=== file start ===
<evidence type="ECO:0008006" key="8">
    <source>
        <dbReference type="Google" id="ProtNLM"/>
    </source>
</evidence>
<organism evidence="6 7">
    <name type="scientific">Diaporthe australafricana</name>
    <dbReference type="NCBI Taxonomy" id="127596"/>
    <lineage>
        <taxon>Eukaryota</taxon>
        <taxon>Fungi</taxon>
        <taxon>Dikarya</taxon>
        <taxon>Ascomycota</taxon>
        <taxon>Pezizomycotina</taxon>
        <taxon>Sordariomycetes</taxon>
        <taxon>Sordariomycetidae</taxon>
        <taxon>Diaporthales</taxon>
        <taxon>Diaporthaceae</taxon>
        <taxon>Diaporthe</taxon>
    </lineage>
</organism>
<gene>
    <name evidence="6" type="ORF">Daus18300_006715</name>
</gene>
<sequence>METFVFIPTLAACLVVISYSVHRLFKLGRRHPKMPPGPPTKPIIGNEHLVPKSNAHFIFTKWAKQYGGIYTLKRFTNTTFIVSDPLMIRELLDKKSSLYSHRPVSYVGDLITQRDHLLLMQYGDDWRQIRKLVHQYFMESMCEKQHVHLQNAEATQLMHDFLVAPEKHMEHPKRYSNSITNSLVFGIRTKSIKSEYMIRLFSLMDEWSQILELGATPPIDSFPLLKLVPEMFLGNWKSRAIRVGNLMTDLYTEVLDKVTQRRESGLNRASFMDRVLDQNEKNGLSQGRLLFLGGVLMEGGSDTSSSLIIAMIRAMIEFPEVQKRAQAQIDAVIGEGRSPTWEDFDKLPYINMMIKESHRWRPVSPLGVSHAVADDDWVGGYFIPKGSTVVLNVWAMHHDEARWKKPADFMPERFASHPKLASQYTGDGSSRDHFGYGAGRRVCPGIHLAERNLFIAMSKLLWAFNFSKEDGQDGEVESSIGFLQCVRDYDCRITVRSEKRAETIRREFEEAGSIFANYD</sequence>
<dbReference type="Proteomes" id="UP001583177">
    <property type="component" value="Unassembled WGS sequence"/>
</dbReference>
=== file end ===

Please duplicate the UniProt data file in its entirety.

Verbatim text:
<evidence type="ECO:0008006" key="8">
    <source>
        <dbReference type="Google" id="ProtNLM"/>
    </source>
</evidence>
<organism evidence="6 7">
    <name type="scientific">Diaporthe australafricana</name>
    <dbReference type="NCBI Taxonomy" id="127596"/>
    <lineage>
        <taxon>Eukaryota</taxon>
        <taxon>Fungi</taxon>
        <taxon>Dikarya</taxon>
        <taxon>Ascomycota</taxon>
        <taxon>Pezizomycotina</taxon>
        <taxon>Sordariomycetes</taxon>
        <taxon>Sordariomycetidae</taxon>
        <taxon>Diaporthales</taxon>
        <taxon>Diaporthaceae</taxon>
        <taxon>Diaporthe</taxon>
    </lineage>
</organism>
<gene>
    <name evidence="6" type="ORF">Daus18300_006715</name>
</gene>
<sequence>METFVFIPTLAACLVVISYSVHRLFKLGRRHPKMPPGPPTKPIIGNEHLVPKSNAHFIFTKWAKQYGGIYTLKRFTNTTFIVSDPLMIRELLDKKSSLYSHRPVSYVGDLITQRDHLLLMQYGDDWRQIRKLVHQYFMESMCEKQHVHLQNAEATQLMHDFLVAPEKHMEHPKRYSNSITNSLVFGIRTKSIKSEYMIRLFSLMDEWSQILELGATPPIDSFPLLKLVPEMFLGNWKSRAIRVGNLMTDLYTEVLDKVTQRRESGLNRASFMDRVLDQNEKNGLSQGRLLFLGGVLMEGGSDTSSSLIIAMIRAMIEFPEVQKRAQAQIDAVIGEGRSPTWEDFDKLPYINMMIKESHRWRPVSPLGVSHAVADDDWVGGYFIPKGSTVVLNVWAMHHDEARWKKPADFMPERFASHPKLASQYTGDGSSRDHFGYGAGRRVCPGIHLAERNLFIAMSKLLWAFNFSKEDGQDGEVESSIGFLQCVRDYDCRITVRSEKRAETIRREFEEAGSIFANYD</sequence>
<dbReference type="Proteomes" id="UP001583177">
    <property type="component" value="Unassembled WGS sequence"/>
</dbReference>